The real hindrance has been this structural flaw in the system, he stated.
Thus far the only progress has been made by the defense department, which has proposed -- although not yet implemented -- the establishment of polytrauma centers, where brain injured veterans will be provided with reassessment of levels of consciousness to allow for adjustments in treatment, Schiff explained.
"As of now, it's very much the case that people just keep the diagnosis they were given when they leave the hospital," he said.
That may not be of tremendous concern for a patient who has been comatose for 5 or 10 years. "But certainly a person who is minimally conscious after a couple of months can have a very wide range of outcomes, including some that might not be acceptable to many patients and others that would be acceptable to all," he said.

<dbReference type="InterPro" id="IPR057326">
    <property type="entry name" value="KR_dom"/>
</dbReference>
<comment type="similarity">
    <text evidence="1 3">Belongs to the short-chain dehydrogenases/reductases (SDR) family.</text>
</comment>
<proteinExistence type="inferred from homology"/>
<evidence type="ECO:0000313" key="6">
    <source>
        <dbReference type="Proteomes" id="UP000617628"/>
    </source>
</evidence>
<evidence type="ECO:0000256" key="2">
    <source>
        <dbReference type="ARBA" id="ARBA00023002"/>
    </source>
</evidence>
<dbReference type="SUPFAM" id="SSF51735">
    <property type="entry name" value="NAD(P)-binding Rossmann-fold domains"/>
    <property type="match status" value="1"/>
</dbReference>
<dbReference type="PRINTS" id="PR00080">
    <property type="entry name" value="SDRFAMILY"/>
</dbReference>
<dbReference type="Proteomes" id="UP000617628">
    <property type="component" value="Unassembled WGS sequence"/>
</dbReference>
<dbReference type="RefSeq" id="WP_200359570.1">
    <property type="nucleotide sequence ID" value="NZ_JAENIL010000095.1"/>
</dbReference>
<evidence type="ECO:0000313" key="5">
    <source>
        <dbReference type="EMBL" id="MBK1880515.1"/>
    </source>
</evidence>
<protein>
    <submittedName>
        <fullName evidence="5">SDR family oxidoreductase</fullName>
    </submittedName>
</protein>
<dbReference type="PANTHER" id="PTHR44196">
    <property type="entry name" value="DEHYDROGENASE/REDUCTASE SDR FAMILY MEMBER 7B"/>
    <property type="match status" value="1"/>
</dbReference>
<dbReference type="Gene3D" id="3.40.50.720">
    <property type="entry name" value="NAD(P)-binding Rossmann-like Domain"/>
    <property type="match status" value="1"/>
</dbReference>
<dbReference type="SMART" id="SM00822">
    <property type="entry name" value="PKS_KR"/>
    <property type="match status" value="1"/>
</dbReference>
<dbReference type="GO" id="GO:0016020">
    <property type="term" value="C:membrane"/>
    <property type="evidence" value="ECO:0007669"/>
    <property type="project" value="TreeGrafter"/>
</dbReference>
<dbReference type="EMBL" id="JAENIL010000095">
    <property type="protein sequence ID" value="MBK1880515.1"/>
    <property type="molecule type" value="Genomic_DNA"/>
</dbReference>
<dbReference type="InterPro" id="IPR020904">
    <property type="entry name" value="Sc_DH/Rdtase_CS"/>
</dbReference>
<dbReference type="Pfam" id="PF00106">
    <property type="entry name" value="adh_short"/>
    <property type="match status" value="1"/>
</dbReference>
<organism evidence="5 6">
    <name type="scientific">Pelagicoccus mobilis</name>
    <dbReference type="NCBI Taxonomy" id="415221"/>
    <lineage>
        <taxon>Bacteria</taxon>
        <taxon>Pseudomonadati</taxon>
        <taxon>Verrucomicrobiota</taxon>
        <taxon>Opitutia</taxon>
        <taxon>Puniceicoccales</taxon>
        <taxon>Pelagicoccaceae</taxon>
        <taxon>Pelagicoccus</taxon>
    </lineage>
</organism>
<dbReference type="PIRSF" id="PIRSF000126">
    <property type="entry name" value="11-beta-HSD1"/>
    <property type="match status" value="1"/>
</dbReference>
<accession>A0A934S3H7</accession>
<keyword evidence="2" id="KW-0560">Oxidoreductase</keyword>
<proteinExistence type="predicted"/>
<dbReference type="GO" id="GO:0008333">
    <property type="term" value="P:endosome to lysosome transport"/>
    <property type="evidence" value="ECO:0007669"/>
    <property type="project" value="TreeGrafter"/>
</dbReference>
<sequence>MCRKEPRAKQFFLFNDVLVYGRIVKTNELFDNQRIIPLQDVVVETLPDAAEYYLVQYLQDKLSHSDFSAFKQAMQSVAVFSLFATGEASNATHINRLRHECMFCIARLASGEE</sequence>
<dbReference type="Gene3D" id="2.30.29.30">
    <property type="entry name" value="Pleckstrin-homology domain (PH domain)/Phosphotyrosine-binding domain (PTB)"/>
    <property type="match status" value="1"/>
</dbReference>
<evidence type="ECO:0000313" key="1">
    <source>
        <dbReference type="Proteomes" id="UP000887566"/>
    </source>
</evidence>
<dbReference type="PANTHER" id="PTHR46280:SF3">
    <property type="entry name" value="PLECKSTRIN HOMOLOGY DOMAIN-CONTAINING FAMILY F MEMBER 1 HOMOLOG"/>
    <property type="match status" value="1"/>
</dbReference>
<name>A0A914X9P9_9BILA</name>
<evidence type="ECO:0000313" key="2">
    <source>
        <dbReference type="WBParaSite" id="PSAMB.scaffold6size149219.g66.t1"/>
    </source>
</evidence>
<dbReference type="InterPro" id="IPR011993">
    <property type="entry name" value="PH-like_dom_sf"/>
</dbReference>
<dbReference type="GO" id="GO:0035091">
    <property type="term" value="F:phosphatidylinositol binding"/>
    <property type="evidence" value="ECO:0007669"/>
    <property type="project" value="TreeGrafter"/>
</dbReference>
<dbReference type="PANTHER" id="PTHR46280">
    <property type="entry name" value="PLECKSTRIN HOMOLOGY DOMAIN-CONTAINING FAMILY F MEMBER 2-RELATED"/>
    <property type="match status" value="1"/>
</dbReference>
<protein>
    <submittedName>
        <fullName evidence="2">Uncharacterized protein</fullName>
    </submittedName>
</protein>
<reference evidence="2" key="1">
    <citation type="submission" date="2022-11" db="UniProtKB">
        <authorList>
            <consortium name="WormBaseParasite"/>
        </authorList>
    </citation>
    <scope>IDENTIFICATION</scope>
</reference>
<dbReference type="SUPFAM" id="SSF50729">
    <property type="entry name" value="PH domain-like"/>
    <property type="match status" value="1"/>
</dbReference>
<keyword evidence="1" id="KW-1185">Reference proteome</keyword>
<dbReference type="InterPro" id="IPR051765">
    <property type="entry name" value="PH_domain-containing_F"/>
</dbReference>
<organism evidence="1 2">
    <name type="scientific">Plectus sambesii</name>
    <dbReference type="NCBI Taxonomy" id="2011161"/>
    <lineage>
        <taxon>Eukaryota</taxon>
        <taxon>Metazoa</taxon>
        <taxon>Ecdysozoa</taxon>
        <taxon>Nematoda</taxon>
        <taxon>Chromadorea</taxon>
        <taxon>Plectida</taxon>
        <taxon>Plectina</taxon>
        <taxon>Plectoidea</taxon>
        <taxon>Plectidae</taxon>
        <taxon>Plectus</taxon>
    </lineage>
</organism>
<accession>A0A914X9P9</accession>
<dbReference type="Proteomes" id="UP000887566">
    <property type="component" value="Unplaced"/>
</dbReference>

Beauchamp concurred with the importance of differentiating patients who have no residual brain activity from those who may improve over time, particularly with regard to their treatment.
"If someone is truly brain dead, and there's no brain activity at all, it's probably not worth investing tremendous time and effort in attempting to rehabilitate them. But if there is some brain function and they just have not been able to let you know, you would definitely want to try to help them," he said.
And while it may be only up to 10% of comatose patients who have this minimal consciousness, it would be a tremendous service to provide more aggressive treatment to the one patient in 10 who does have potential for recovery, Beauchamp told MedPage Today.
Limitations and Next Steps
As to the implications of the brain scan results on prime minister Sharon, both Schiff and Beauchamp agreed that, while the specifics of the tests have not been publicly revealed, it seems unlikely that the treatment team found the types of responses seen in the published imaging studies, where patients were able to follow commands and perform other complex tasks.
Imaging studies have also demonstrated that patients who are vegetative can have a considerable amount of ambiguous brain activity, such as apparently responding to one's name or to a familiar face.